Jeremy Corbyn Met With Terror Leader Weeks Before Deadly Jerusalem Synagogue Attack

In November 2014, two Palestinian assailants armed with a gun, axes and knives entered the Bnei Torah Kehillat Yaakov synagogue in Jerusalem’s Har Nof neighborhood and began killing indiscriminately

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CorbynCredit: Bloomberg

British Labour Party leader Jeremy Corbyn met with the leader-in-exile of a Palestinian terror group in 2014 only weeks before its members carried out an attack on a Jerusalem synagogue in which six people were killed.

Last week, The Times of London published a picture of Corbyn standing next to that same leader, Maher al Taher of the Popular Front for the Liberation of Palestine, at a commemoration ceremony for the Black September terrorists who took part in the 1972 massacre of 11 Israelis at the Munich Olympics.

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Corbyn’s participation in the event, in which he was photographed laying a wreath near the terrorists’ grave, has caused an international uproar, provoking fierce reactions from British Jews and Israeli politicians.

In November 2014, two Palestinian assailants armed with a gun, axes and knives entered the Bnei Torah Kehillat Yaakov synagogue in Jerusalem’s Har Nof neighborhood and began killing indiscriminately. Five worshippers — including three Americans and a British citizen — and a Druze police officer who responded to the incident were killed. Police killed both assailants, who were identified as residents of the eastern Jerusalem neighborhood of Jabel Mukaber.

Corbyn has attempted to downplay his involvement in the wreath-laying ceremony, telling Sky News that “I was present when [the wreath] was laid. I don’t think I was actually involved in it.”

He has also gone on the offensive against critics, issuing a scathing critique of Israel after being publicly reprimanded by Prime Minister Benjamin Netanyahu earlier this week. Corbyn said Netanyahu’s “claims about my actions and words are false” and that “what deserves unequivocal condemnation is the killing of over 160 Palestinian protesters in Gaza by Israeli forces since March, including dozens of children.”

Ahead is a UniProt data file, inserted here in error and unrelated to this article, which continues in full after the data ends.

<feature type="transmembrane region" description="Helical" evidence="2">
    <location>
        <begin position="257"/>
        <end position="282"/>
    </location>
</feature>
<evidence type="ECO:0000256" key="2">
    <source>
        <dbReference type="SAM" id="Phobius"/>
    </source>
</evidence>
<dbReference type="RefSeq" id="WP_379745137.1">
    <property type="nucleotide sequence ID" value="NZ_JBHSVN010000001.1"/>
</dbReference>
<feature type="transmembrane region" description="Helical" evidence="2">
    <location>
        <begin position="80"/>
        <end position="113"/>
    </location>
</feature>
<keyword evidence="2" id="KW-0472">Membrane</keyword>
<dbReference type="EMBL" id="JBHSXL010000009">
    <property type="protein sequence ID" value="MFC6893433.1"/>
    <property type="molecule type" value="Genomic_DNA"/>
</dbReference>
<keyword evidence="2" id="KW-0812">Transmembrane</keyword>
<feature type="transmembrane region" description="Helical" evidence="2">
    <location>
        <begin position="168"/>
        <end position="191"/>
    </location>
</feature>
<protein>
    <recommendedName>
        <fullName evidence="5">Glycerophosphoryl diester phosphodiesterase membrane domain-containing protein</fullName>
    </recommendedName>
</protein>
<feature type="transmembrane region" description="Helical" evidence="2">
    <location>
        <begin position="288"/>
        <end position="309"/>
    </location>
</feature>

The revelation of Corbyn’s participation in the ceremony wasn’t the only controversy to engulf the longtime socialist activist last week. An old clip that surfaced several days earlier showed Corbyn saying in a 2011 interview with the Iranian Press TV station that the BBC has “a bias towards saying that Israel is a democracy in the Middle East, Israel has a right to exist, Israel has its security concerns.”

These revelations follow intense scrutiny of Corbyn’s past and present statements about Israel and anti-Semitism, and his alleged failure to curb resurgent anti-Semitism within his party. Last month, Labour pointedly decided not to adopt parts of the International Holocaust Remembrance Alliance’s working definition of anti-Semitism that related to Israel.

In an editorial published on its website, the Jewish Chronicle, Britain’s foremost Jewish newspaper, accused anyone defending Corbyn’s leadership of “demonstrably defending a man who allies with terrorists — and then lies if it becomes an embarrassment.”

“There are many fine Labour MPs who are horrified at being tarred with his brush. But the plain fact is that as long as they continue to take the Labour whip they will be — and will deserve to be. They must act or forever be damned.”

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